Following Bourdain’s Footsteps: Melbourne, Australia

We always said if we ever found a city with Philadelphia’s layout and San Francisco’s weather, we’d move there in a heartbeat.  Little did we know that’d require moving to the opposite side of the world to Australia’s hippest city, Melbourne.

We arrived in-style, fresh from Sydney after a perfectly executed 2-hour nap, starting before we took off and ending upon landing. We checked into our hostel within the CBD, Central Business District, a perfect rectangular shaped grid, eight blocks wide by four high.  Trams run in just about every direction but walking is easy enough unless you’re trying to get a bit out of “town” to visit some of the cool suburbs like Fitzroy and Collingwood for art, music and beer or South Yarra for high-end fashion and what would become our favorite restaurant.  We knew before arriving this was our kind of town as one of the few things on television worth watching, Anthony Bourdain’s No Reservations, had just done a special on Melbourne, and it had our mouths watering.  Whenever you build a city with immigrants from all over the world, you’re sure to find the Peanut Butter Nomads, fork, knife, spoon, chopstick, or freehand, ready to dig in.  Flush with some extra cash after a stellar month at my company, we proposed to spend a little extra and put ‘ol Bourdain to the true test.  We were going to follow in his footsteps, within reason of course, as it was unlikely we’d be getting tasting menus at the city’s most lauded kitchens, and see if the author was just full of fluff or really did make good suggestions and recommendations on his show. Continue reading “Following Bourdain’s Footsteps: Melbourne, Australia”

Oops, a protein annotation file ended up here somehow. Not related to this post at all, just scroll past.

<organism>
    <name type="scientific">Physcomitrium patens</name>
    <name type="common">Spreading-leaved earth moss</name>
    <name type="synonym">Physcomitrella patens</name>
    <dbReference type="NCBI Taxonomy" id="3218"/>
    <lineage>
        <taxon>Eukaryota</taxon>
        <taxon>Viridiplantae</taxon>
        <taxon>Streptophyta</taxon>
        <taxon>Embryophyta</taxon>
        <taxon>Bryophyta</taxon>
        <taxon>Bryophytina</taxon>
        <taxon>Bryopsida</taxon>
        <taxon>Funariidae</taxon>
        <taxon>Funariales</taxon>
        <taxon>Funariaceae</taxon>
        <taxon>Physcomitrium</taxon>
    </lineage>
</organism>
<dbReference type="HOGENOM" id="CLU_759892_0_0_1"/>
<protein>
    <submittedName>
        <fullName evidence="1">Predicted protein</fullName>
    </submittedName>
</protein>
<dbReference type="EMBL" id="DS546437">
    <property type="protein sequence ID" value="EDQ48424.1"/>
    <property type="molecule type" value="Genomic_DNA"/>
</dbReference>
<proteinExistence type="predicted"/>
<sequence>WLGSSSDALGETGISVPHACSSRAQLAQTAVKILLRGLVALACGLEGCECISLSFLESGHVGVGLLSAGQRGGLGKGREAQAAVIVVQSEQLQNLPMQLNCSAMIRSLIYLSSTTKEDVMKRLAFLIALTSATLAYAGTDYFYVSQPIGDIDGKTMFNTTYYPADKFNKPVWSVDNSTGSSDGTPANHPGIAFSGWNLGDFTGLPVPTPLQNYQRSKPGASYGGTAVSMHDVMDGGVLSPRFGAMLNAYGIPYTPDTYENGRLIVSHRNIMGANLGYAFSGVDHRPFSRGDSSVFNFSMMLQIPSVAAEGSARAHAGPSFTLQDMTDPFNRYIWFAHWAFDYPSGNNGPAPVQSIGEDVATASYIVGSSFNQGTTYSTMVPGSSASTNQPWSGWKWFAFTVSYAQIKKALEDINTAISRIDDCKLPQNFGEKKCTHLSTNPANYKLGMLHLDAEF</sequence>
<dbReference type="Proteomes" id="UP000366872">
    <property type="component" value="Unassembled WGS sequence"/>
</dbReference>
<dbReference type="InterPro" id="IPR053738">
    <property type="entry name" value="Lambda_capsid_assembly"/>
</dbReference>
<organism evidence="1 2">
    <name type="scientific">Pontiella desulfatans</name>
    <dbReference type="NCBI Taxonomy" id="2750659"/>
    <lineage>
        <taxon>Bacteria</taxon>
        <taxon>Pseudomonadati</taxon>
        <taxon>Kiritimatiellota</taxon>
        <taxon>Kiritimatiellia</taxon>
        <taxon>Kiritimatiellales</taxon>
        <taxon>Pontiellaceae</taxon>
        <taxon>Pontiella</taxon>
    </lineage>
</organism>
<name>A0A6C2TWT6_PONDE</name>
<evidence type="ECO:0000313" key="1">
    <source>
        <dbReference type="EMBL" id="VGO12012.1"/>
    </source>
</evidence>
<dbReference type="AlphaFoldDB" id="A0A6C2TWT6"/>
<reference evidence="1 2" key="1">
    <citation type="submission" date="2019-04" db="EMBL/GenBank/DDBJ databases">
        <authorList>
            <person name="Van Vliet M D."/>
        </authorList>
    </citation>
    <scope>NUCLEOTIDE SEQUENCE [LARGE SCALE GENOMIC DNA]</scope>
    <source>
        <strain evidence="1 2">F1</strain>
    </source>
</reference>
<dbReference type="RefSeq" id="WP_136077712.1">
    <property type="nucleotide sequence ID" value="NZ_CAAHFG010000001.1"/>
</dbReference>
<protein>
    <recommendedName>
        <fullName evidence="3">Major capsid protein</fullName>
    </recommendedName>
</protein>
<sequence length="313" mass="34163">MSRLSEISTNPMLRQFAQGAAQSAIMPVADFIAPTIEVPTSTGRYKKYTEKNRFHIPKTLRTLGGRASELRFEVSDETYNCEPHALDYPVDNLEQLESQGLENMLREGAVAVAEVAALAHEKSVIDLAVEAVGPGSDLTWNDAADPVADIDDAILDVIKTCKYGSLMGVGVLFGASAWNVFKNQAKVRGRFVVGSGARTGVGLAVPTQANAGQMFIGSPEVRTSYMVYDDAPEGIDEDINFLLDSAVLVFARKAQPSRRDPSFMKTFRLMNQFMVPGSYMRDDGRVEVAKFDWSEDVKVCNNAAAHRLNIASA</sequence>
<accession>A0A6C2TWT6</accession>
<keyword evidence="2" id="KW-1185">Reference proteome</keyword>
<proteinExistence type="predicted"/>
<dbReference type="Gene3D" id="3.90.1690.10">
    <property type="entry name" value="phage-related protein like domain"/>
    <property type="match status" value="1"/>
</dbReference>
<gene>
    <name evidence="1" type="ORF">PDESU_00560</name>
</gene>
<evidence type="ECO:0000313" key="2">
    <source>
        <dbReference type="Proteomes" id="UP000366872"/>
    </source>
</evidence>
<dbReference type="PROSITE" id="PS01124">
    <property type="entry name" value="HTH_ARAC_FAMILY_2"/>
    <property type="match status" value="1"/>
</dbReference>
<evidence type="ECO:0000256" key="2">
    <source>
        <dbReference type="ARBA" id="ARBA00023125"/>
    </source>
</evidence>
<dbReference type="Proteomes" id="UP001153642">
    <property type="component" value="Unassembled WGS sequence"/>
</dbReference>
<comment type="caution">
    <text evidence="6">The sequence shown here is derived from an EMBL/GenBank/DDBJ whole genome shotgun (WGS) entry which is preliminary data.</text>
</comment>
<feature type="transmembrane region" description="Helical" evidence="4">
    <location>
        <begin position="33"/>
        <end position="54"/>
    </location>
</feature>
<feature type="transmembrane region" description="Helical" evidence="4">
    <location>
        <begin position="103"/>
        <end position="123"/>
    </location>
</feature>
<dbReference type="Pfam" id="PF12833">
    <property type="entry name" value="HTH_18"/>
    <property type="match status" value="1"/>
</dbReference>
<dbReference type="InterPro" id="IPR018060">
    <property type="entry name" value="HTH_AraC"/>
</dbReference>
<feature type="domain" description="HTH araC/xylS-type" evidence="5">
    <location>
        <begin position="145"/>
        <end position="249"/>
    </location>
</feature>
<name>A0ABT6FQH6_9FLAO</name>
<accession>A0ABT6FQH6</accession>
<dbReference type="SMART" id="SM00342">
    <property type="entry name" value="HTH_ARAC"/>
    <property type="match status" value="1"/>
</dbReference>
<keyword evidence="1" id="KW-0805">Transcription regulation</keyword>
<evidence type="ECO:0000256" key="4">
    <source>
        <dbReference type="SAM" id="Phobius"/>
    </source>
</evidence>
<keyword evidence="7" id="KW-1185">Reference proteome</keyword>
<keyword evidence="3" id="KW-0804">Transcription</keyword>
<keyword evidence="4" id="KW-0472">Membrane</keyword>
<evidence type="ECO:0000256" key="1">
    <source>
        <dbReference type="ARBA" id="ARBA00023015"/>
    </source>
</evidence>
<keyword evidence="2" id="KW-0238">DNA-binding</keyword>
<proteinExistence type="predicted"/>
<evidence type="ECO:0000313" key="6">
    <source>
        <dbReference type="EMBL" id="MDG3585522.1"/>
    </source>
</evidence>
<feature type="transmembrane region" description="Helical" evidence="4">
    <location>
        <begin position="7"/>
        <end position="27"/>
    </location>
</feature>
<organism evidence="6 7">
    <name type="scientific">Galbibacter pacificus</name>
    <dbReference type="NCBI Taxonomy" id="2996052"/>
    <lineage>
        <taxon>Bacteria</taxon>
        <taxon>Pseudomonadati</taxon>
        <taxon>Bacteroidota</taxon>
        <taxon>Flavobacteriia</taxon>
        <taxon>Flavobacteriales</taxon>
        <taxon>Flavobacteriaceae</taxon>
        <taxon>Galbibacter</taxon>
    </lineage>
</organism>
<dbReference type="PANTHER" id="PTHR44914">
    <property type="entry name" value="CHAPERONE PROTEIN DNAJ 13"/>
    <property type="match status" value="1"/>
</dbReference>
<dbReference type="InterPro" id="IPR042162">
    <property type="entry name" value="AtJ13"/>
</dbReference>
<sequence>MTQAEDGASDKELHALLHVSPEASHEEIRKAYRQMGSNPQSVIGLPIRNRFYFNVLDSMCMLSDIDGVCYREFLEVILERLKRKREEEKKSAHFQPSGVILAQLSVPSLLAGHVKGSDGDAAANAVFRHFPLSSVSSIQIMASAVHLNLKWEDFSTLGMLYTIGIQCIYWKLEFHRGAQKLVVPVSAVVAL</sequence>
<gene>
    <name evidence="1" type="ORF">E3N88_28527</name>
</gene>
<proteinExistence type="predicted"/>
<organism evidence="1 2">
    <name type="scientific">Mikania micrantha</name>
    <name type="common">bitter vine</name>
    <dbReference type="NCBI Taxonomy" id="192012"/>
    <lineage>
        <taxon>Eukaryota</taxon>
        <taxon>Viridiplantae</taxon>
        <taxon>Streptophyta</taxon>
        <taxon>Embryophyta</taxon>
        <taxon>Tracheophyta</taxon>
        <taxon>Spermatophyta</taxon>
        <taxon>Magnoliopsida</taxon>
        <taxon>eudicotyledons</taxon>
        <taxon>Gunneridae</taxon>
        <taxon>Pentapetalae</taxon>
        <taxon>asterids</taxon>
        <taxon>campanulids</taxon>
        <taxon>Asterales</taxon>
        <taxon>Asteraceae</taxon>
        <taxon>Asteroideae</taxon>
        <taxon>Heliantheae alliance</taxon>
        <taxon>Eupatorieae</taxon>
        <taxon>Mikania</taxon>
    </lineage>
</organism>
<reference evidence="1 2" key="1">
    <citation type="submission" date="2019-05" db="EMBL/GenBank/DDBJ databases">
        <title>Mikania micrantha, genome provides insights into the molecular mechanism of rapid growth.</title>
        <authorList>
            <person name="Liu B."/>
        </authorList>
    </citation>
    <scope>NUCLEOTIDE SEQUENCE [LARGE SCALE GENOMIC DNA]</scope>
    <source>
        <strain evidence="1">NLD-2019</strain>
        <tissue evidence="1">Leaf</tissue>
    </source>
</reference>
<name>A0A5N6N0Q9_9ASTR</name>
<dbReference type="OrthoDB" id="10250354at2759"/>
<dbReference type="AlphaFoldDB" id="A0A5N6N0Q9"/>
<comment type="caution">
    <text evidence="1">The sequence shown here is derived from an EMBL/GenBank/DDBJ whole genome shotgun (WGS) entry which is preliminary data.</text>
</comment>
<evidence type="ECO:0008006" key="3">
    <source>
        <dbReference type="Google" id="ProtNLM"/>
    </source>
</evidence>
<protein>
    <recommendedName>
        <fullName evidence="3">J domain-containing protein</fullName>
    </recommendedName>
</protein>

Bakso: The ‘New’ Pho

Move over Pho, you’ve got some competition. Its name is Bakso. I’d certainly never heard of it in foodie mecca of San Francisco prior to arriving in Bali, but now it’s become a daily obsession. It’s good, healthy soup, and considering it’s between 7-10,000 rupiah ($0.80-$1.15) per bowl, it’s also healthy for the wallet. To glass and rice noodles, they add a light beef broth, fresh herbs, bean sprouts, chopped cabbage, crispy fried onion, smashed peanuts, 6-8 small beef meatballs, and 1 large beef meatball with a surprise in the middle: a chicken or quail egg. You can add chili to taste, or go local and use a sweet ketchup. Usually served with banana leaf-packed rice as well as whole peanuts. Yelp Indonesian food now and try for yourself. Ini Ana Sangali!

Filipino Food Bible: What to Eat and Drink

For any traveler arriving in the Philippines with the foodie disease, this is your bible. When it comes to eating local cuisine, we intensely question everyone we meet, from hostel-owners to passers-by, taxi drivers to locals alike, all so you don’t have to. With fresh seafood galore and a near-unhealthy obsession with swine, Filipino cooks consistently knock it out of the park, and it’s so damn delicious. Wash it all down with a Red Horse or a fresh-squeezed, ice-cold glass of sugarcane juice and you’re in business.

Chicken Adobo

1. Adobo. Soy-stewed chicken or beef. Must be the national dish because it’s everywhere.
2. Sisig. Sizzling, of course. Pork ears and fat stewed to perfection served over rice. Wow.
3. Pinakbet. Veggies stewed in fish paste.
4. Lechon. For those who worship bacon, Lechon is your new god. Do not leave without trying it. Word is it’s best in Cebu but you’ll find it everywhere.
5. Kare-Kare. Oxtail, fatty as fatty gets, stewed in a beef broth-infused peanut sauce.
6. Lumpia. Philippine egg rolls. A staple.
7. Bangus (rellenong). Had this less-fishy sardine on our last day and it became my favorite dish. Smoky, salty, and soaked in olive oil. Simple dishes do it again. Try it at ‘Lola’s Best’ in Makati, Manila.